NEW YORK STATE CIVICS EDUCATION
According to the National Standards for Civics and Government:
“The goal of education in civics and government is informed, responsible participation in political life by competent citizens committed to the fundamental values and principles of American constitutional democracy. Their effective and responsible participation requires the acquisition of a body of knowledge and of intellectual and participatory skills. Effective and responsible participation is also furthered by development of certain dispositions or traits of character that enhance the individual’s capacity to participate in the political process and contribute to the healthy functioning of the political system and improvement of society.”
(Center for Civic Education,1994, p. 1)
Yes. According to the New York State learning standard for Civics, Citizenship, and Government (Social Studies Standard 5):
“Students will use a variety of intellectual skills to demonstrate their understanding of the necessity for establishing governments; the governmental system of the U.S. and other nations; the U.S. Constitution; the basic civic values of the American constitutional democracy; and the roles, rights, and responsibilities of citizenship, including avenues of participation.”
The intellectual skills required for students to demonstrate mastery of this learning standard are found in multiple subject areas. Students can explore civics from multiple perspectives to gain a deeper understanding of its concepts and themes.
For more information and resources on the NYS Learning Standards, please see the New York State Education Department’s Virtual Learning System, a web-based tool for teaching and learning.
- Read the Rationale to learn how civics education is a fundamental part of teaching and learning in New York State.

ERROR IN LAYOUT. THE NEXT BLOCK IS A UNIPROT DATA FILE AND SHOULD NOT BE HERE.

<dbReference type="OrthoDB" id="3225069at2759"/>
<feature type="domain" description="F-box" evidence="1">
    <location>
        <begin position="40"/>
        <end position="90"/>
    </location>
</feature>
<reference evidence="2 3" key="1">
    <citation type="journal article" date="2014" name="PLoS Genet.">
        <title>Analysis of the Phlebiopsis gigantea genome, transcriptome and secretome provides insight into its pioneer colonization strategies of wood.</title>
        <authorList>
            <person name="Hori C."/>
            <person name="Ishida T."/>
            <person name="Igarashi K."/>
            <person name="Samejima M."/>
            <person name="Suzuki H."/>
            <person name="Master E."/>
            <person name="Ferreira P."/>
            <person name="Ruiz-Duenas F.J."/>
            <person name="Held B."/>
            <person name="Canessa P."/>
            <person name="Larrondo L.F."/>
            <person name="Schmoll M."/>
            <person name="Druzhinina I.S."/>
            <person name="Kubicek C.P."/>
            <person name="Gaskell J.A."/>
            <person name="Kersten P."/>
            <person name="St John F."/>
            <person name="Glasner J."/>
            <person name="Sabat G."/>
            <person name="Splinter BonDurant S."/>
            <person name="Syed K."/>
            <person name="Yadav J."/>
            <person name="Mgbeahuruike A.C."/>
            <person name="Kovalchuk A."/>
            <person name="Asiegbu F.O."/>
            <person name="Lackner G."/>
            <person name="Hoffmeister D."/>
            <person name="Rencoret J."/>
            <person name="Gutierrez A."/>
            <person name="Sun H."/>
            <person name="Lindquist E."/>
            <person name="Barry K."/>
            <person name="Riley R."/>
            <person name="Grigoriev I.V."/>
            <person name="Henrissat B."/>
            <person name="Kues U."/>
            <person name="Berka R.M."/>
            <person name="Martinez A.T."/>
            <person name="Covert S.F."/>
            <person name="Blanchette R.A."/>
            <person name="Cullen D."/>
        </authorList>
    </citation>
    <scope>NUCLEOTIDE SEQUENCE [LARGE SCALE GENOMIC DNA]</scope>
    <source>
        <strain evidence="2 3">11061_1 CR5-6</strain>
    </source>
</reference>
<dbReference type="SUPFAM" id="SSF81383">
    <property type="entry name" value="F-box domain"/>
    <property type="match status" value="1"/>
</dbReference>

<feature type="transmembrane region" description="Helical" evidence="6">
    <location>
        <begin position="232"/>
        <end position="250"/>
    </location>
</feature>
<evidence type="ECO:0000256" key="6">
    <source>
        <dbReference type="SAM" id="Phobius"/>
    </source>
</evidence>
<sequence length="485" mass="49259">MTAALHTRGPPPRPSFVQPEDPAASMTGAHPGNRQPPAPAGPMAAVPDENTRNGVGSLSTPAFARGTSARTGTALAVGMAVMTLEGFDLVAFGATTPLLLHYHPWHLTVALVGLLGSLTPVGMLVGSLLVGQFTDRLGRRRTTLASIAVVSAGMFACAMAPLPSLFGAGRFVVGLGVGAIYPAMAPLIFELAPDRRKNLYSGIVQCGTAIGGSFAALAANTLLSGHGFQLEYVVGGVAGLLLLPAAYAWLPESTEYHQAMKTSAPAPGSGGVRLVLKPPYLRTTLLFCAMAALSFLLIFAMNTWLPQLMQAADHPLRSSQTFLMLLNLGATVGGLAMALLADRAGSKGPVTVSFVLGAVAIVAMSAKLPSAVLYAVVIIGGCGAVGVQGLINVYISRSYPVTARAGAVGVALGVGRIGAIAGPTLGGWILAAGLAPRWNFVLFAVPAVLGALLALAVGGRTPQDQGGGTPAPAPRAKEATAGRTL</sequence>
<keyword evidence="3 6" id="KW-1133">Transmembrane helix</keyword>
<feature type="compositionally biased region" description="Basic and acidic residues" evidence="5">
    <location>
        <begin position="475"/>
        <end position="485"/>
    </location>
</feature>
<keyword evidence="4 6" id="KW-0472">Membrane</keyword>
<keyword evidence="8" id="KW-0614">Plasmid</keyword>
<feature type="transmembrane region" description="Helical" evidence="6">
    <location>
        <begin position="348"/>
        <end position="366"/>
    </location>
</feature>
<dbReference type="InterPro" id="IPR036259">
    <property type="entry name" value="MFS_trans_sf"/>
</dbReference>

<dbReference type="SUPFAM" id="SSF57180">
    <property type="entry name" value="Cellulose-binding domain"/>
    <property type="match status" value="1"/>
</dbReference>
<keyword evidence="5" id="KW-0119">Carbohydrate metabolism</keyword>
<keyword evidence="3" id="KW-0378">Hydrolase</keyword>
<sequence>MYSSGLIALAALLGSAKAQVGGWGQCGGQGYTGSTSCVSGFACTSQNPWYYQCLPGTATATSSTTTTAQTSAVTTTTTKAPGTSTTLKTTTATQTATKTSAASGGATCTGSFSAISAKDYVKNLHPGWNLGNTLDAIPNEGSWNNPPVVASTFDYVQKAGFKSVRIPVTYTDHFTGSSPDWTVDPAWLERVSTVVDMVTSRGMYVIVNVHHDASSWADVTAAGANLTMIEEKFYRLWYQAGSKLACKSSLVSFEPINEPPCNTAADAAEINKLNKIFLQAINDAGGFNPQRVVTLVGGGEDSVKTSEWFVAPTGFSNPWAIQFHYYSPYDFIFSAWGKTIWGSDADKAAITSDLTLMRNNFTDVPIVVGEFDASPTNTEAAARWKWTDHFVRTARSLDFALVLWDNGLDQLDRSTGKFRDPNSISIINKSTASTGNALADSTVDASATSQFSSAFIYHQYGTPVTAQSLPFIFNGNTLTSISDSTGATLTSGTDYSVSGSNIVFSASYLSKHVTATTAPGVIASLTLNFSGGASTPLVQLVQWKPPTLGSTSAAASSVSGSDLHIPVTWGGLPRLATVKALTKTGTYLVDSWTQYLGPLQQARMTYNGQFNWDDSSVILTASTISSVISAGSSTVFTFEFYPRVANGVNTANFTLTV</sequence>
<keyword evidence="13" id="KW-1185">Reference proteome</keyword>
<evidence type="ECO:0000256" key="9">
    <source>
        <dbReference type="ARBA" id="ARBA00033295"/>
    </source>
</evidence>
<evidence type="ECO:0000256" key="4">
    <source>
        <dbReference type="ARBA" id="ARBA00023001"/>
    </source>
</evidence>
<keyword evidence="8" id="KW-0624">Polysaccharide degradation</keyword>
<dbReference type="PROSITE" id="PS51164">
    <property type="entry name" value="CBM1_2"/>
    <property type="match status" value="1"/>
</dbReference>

- Review the Crosswalk that shows how the concepts, themes, and skills of civics education crosses all disciplines within the New York State Learning Standards.
- Learn about Strategies that provide tools and ideas for implementing a standards-based, interdisciplinary civics education program in your school or district.
- Explore sample online Resources for civics education that have been aligned to the New York State Learning Standards.
Yes. Article 17 - Instruction in Certain Subjects, Section 801-a, addresses Instruction in civility, citizenship and character education:
“The regents shall ensure that the course of instruction in grades kindergarten through twelve includes a component on civility, citizenship and character education. Such component shall instruct students on the principles of honesty, tolerance, personal responsibility, respect for others, observation of laws and rules, courtesy, dignity and other traits which will enhance the quality of their experiences in, and contributions to, the community. The regents shall determine how to incorporate such component in existing curricula and the commissioner shall promulgate any regulations needed to carry out such determination of the regents.”
Such instruction can occur throughout all subject areas in a standards-based teaching and learning program.
Education Law also addresses:
- Section 801. Courses of instruction in patriotism and citizenship and in certain historic documents.
- Section 802. Instruction relating to the flag; holidays.
- Section 802-a. Instruction relating to general elections.